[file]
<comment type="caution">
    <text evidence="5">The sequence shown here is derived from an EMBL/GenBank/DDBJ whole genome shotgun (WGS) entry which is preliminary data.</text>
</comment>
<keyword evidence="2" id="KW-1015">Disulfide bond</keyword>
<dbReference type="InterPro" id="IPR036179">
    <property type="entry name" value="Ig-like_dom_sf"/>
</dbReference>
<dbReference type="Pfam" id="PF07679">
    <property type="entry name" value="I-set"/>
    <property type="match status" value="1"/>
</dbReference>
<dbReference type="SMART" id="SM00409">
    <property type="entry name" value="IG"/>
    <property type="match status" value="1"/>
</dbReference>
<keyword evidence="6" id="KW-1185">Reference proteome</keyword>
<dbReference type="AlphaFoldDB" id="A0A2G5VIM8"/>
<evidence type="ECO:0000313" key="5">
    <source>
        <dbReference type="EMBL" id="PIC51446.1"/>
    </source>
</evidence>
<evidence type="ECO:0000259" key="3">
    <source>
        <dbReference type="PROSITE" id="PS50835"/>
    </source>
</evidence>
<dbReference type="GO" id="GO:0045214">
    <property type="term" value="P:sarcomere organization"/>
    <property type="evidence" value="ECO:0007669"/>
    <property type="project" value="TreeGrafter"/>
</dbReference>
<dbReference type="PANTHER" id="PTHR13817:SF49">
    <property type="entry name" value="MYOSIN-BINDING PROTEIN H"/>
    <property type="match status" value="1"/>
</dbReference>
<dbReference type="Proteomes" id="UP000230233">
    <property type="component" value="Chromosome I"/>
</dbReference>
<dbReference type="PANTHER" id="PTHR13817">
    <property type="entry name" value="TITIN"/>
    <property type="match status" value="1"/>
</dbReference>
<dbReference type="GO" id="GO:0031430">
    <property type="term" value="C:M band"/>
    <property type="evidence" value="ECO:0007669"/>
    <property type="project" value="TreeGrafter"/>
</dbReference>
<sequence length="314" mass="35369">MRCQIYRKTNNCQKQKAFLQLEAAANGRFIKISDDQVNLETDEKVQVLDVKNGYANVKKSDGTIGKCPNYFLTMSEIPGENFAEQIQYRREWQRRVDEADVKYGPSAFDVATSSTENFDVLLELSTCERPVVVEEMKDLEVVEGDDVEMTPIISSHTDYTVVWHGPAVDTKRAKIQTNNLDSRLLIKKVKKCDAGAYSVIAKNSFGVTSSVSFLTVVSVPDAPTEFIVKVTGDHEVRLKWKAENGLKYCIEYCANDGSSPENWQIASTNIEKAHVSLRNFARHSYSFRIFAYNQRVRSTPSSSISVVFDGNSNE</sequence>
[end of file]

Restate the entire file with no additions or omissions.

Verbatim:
<comment type="caution">
    <text evidence="5">The sequence shown here is derived from an EMBL/GenBank/DDBJ whole genome shotgun (WGS) entry which is preliminary data.</text>
</comment>
<keyword evidence="2" id="KW-1015">Disulfide bond</keyword>
<dbReference type="InterPro" id="IPR036179">
    <property type="entry name" value="Ig-like_dom_sf"/>
</dbReference>
<dbReference type="Pfam" id="PF07679">
    <property type="entry name" value="I-set"/>
    <property type="match status" value="1"/>
</dbReference>
<dbReference type="SMART" id="SM00409">
    <property type="entry name" value="IG"/>
    <property type="match status" value="1"/>
</dbReference>
<keyword evidence="6" id="KW-1185">Reference proteome</keyword>
<dbReference type="AlphaFoldDB" id="A0A2G5VIM8"/>
<evidence type="ECO:0000313" key="5">
    <source>
        <dbReference type="EMBL" id="PIC51446.1"/>
    </source>
</evidence>
<evidence type="ECO:0000259" key="3">
    <source>
        <dbReference type="PROSITE" id="PS50835"/>
    </source>
</evidence>
<dbReference type="GO" id="GO:0045214">
    <property type="term" value="P:sarcomere organization"/>
    <property type="evidence" value="ECO:0007669"/>
    <property type="project" value="TreeGrafter"/>
</dbReference>
<dbReference type="PANTHER" id="PTHR13817:SF49">
    <property type="entry name" value="MYOSIN-BINDING PROTEIN H"/>
    <property type="match status" value="1"/>
</dbReference>
<dbReference type="Proteomes" id="UP000230233">
    <property type="component" value="Chromosome I"/>
</dbReference>
<dbReference type="PANTHER" id="PTHR13817">
    <property type="entry name" value="TITIN"/>
    <property type="match status" value="1"/>
</dbReference>
<dbReference type="GO" id="GO:0031430">
    <property type="term" value="C:M band"/>
    <property type="evidence" value="ECO:0007669"/>
    <property type="project" value="TreeGrafter"/>
</dbReference>
<sequence length="314" mass="35369">MRCQIYRKTNNCQKQKAFLQLEAAANGRFIKISDDQVNLETDEKVQVLDVKNGYANVKKSDGTIGKCPNYFLTMSEIPGENFAEQIQYRREWQRRVDEADVKYGPSAFDVATSSTENFDVLLELSTCERPVVVEEMKDLEVVEGDDVEMTPIISSHTDYTVVWHGPAVDTKRAKIQTNNLDSRLLIKKVKKCDAGAYSVIAKNSFGVTSSVSFLTVVSVPDAPTEFIVKVTGDHEVRLKWKAENGLKYCIEYCANDGSSPENWQIASTNIEKAHVSLRNFARHSYSFRIFAYNQRVRSTPSSSISVVFDGNSNE</sequence>